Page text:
The Asheville Branch NAACP and the Empowerment Resource Center of Asheville/Buncombe County will hold the annual Freedom Fund and Awards Banquet October 31 beginning at 7 p.m. The event, which takes place at the DoubleTree Biltmore, 115 Hendersonville Road in Asheville, honors leaders and celebrates efforts in achieving equality for all people. Tickets are $35 each, and funds raised through this event support the work of the Asheville Branch NAACP.
The keynote speaker is Minnijean Brown Trickey, one of the nine African American students whose courage and determination, coupled with protection from United States National Guard troops, carried them through angry crowds to end segregation at Little Rock Central High School in 1957.
Asheville resident Minnie Jones will receive the Sophie Dixon &
Grace Dorn Leadership Award, given to women who exemplify the qualities
of leadership, action, and influence in our community exhibited by
Sophie Dixon and the late Grace Dorn. The President’s Award, presented
annually to an agency or business dedicated to the community’s economic
development, will be presented to OnTrack Financial Education and
Tickets may be ordered by mailing checks to PO Box 2881
Asheville, NC 28802 or by calling (828) 281-3066. Attendees are
encouraged to order tickets early.
|Minnijean Brown Trickey, one of the “Little Rock Nine” stands in front of Central High, Little Rock, Arkansas. Photograph
courtesy of Shaun Heasley Photography – Special to the Urban News – No
Duplications or reproductions of any kind permitted. For information
pertaining to this photo, contact: Shaun Heasley at
Minnijean Brown Trickey
Minnijean Brown Trickey is one of the nine African American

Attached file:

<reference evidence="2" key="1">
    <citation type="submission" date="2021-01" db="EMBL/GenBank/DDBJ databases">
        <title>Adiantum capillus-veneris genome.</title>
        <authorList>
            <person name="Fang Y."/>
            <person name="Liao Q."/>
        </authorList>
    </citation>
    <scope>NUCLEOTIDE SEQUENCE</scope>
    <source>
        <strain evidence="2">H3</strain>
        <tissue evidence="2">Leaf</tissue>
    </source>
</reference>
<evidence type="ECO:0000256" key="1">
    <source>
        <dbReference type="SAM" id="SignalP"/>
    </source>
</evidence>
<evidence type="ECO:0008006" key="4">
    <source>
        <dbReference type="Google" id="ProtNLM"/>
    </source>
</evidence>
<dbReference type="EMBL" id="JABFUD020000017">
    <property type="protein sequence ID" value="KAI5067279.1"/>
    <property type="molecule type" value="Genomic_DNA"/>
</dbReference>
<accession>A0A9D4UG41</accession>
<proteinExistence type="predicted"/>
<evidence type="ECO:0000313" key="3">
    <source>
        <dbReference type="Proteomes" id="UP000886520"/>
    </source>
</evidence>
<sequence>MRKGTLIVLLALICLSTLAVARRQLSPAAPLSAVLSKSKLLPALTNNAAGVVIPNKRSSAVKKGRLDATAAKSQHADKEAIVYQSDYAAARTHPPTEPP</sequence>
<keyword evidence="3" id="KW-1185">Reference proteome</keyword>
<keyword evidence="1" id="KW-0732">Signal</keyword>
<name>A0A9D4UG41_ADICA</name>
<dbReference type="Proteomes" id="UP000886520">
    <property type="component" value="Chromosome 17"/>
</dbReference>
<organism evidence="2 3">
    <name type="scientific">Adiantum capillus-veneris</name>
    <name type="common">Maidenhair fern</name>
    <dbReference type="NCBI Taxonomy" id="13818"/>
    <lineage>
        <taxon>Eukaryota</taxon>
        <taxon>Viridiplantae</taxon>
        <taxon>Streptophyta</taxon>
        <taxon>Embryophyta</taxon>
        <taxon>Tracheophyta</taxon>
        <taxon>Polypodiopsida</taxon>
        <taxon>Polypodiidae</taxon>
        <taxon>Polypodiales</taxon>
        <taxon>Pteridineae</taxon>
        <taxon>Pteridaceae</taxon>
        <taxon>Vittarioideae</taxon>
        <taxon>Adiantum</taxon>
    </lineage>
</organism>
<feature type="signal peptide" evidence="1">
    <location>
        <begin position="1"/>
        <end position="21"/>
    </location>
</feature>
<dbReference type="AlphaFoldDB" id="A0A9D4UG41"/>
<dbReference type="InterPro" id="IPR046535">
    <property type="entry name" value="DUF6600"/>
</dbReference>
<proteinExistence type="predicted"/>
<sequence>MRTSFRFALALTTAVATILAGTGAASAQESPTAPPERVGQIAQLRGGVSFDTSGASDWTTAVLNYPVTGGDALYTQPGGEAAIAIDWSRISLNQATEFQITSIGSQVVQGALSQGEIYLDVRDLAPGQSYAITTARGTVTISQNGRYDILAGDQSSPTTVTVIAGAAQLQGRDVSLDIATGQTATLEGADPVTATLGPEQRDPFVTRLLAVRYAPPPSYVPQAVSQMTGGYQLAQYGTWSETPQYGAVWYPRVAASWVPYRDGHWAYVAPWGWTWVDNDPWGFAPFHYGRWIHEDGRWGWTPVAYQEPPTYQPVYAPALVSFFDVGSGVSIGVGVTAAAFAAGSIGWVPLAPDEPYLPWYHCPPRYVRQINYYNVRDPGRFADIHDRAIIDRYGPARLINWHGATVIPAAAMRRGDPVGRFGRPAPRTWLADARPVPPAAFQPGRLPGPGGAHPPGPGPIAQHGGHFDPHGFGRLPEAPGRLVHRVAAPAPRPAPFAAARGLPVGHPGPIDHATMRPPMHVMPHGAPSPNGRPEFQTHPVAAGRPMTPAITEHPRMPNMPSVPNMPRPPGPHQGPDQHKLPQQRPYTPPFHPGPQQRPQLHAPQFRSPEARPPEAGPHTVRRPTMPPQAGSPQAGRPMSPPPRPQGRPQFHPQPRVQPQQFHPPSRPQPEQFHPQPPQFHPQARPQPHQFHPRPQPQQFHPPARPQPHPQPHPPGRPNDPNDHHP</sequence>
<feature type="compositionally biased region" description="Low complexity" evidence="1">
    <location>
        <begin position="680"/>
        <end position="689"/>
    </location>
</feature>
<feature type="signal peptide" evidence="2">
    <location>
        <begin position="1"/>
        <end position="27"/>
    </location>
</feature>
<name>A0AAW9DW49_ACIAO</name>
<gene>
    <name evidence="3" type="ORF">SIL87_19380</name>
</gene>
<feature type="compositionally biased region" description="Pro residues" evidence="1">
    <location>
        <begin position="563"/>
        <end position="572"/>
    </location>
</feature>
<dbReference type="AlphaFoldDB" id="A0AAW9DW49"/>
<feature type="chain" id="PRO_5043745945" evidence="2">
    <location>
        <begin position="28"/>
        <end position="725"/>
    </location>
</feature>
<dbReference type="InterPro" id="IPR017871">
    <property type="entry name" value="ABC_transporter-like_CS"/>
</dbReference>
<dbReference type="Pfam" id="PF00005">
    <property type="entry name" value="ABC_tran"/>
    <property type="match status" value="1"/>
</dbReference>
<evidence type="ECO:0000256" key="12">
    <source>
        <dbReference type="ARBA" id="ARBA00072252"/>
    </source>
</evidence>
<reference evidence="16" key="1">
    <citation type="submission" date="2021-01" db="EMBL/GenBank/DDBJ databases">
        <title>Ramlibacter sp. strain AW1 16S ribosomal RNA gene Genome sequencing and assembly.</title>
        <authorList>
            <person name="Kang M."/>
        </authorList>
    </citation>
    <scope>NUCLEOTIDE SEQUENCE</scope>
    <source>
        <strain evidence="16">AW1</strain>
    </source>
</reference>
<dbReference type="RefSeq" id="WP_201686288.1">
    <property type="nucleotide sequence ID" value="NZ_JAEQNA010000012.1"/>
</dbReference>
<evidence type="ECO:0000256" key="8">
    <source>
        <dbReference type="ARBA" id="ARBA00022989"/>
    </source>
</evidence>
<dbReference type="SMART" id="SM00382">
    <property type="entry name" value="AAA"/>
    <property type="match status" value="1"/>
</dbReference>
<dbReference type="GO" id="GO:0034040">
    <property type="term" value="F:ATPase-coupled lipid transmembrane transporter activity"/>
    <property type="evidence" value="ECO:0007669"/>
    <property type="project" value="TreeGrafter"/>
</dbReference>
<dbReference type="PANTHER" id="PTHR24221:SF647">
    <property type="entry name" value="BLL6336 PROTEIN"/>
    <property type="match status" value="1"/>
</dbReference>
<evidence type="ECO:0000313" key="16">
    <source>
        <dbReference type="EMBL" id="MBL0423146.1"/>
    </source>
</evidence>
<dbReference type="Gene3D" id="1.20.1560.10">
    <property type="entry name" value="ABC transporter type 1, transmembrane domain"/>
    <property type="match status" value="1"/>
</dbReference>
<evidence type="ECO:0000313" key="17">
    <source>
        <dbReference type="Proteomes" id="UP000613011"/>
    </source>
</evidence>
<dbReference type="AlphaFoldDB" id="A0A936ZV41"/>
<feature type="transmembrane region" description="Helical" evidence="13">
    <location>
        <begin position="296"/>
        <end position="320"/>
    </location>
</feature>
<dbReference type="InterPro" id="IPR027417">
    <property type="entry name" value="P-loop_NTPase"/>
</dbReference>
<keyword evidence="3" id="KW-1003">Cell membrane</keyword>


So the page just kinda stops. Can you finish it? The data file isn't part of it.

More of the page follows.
students who collectively resisted opposition to the desegregation of
Little Rock Central High School in 1957. Although all nine experienced
verbal and physical harassment during their year at Central, Brown was
suspended and then expelled for retaliating against the daily torment.
She moved to New York and lived with Drs. Kenneth B. and Mamie
Clark, African American psychologists who used their social science
findings for the Brown v. Board of Education Supreme Court case, and
was graduated from the New Lincoln School in 1959. After graduation,
she attended Southern Illinois University, received a bachelor’s degree
in social work from Laurentian University, and earned her master’s in
social work at Carleton University, in Ontario.
Ms Brown Trickey has worked in various settings committed to
peacemaking, environmental issues, developing youth leadership,
diversity education and training, cross-cultural communication, and
gender and social-justice advocacy. She served in the Clinton
administration as Deputy Assistant Secretary for Workforce Diversity at
the Department of the Interior. Her teaching experience in social work
includes Carleton University and community colleges in Canada. While
teaching, writing, and appearing as a motivational speaker, she is also
the Shipley Visiting Writer for Heritage Studies at Arkansas State
Brown Trickey has received numerous awards for her work for
social justice, including a Lifetime Achievement Tribute by the
Canadian Race Relations Foundation and the International Wolf Award for
contributions to racial harmony. With the Little Rock Nine, she
received the NAACP Spingarn Medal and the Congressional Gold Medal.
She is the subject of a documentary, Journey to Little Rock: the
Untold Story of Minnijean Brown Trickey, which has received critical
acclaim in film festivals throughout the world. She was featured in
People, Newsweek, the Ottawa Citizen, the BBC, the Canadian
Broadcasting Corp,, Donahue, and numerous other television, radio, and
print media. She appeared with the Little Rock Nine on Oprah and the